Photo essay on contemporary slavery
Monday, March 23, 2009
Julie Cobb, award-winning photographer, presents a photo essay April 15 at the Paramount Theatre.
A photo essay by National Geographic photographer Jodi Cobb will detail the brutal realities of contemporary slavery.
Voicings, a five-year-old fine arts festival/scholarly symposium, is sponsoring the free, public presentation 7 p.m. April 15 at Paramount Theatre, downtown St. Cloud.
More than 27 million people are forced to work for no pay, in rock quarries in India, brick kilns in Pakistan, brothels in Thailand and elsewhere, according to Kevin Bales, president of Free the Slaves, a Washington, D.C. advocacy group.
Bales is a professor of sociology at the University of Surrey Roehampton, in England. He documented his findings in the 2004 book "Disposable People: New Slavery in the Global Economy."
Cobb was one of the first photographers to cross China when it reopened to the West, traveling 7,000 miles for the book "Journey Into China." She was the first photographer to record the hidden lives of women of Saudi Arabia, welcomed into the palaces of princesses and the tents of Bedouins for a landmark article in 1987. And she was the first woman to be named White House Photographer of the Year. View her page on the National Geographic Web site.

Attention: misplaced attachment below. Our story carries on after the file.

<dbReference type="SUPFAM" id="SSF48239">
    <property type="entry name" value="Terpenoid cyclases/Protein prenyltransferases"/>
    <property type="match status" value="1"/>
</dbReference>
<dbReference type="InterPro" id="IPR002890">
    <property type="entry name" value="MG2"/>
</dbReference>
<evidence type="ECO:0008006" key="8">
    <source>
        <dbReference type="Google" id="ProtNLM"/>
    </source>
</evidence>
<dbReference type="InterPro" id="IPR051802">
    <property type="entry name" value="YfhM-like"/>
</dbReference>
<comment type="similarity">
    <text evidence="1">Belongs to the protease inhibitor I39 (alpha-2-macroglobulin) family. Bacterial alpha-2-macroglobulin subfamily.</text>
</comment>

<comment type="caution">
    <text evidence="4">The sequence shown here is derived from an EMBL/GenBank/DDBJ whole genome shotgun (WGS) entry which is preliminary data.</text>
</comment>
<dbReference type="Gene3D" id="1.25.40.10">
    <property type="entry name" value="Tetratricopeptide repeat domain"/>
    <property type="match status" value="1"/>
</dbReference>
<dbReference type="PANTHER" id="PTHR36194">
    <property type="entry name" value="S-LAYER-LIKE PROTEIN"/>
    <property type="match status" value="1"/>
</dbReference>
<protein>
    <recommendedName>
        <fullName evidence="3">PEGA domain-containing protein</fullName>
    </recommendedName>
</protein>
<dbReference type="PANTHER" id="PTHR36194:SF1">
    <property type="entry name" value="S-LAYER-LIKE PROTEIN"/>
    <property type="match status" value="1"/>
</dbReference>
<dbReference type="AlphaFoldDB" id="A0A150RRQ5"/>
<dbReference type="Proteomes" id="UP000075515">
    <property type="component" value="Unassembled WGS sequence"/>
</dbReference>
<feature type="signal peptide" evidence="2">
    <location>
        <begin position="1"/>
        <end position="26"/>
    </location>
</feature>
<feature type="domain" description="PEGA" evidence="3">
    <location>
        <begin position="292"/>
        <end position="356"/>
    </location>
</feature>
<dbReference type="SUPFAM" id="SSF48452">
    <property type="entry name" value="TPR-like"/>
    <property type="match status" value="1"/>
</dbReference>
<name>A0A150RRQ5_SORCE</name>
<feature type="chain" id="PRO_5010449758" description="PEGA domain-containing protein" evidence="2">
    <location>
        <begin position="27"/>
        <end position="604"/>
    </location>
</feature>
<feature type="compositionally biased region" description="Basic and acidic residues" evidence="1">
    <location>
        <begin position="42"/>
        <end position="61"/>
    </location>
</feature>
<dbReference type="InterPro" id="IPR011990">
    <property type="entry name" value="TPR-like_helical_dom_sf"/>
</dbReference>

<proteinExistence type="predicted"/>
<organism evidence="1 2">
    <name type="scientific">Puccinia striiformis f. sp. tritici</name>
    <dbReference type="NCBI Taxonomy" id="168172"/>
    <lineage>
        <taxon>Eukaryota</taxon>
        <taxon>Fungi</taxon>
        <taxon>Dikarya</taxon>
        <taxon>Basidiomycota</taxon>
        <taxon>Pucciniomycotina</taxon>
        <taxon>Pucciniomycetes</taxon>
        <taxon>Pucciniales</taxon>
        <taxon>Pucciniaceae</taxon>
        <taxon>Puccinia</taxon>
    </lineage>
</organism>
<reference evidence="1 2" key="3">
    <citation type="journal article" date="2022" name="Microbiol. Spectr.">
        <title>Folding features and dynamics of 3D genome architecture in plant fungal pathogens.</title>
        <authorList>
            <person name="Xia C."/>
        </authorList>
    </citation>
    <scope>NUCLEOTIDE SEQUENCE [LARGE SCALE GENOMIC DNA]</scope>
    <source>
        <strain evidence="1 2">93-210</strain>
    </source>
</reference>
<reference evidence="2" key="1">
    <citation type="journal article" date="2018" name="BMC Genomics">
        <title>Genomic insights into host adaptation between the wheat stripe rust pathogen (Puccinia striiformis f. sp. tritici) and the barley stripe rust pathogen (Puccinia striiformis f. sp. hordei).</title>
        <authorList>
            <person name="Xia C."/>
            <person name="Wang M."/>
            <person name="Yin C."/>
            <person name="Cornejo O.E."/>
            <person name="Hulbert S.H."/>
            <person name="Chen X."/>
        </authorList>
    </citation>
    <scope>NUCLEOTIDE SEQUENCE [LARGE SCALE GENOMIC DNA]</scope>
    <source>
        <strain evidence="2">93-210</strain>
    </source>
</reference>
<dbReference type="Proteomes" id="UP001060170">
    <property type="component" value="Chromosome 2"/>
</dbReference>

Voicings is funded by a grant from the St. Cloud Arts Commission, through support from the city of St. Cloud and donations received through Change for Arts, a voluntary city utility bill round-up program.
Additional funding provided by the following St. Cloud State University entities: College of Fine Arts and Humanities, Office of Sponsored Programs, American Indian Center and the Cultural Diversity Committee.
Regent Broadcasting is an event sponsor.
For more information, contact Mark Eden, professor of mass communications. Special thanks to Michael
Vadnie, mass communications professor, and his wife, M.J. Kilkelly.
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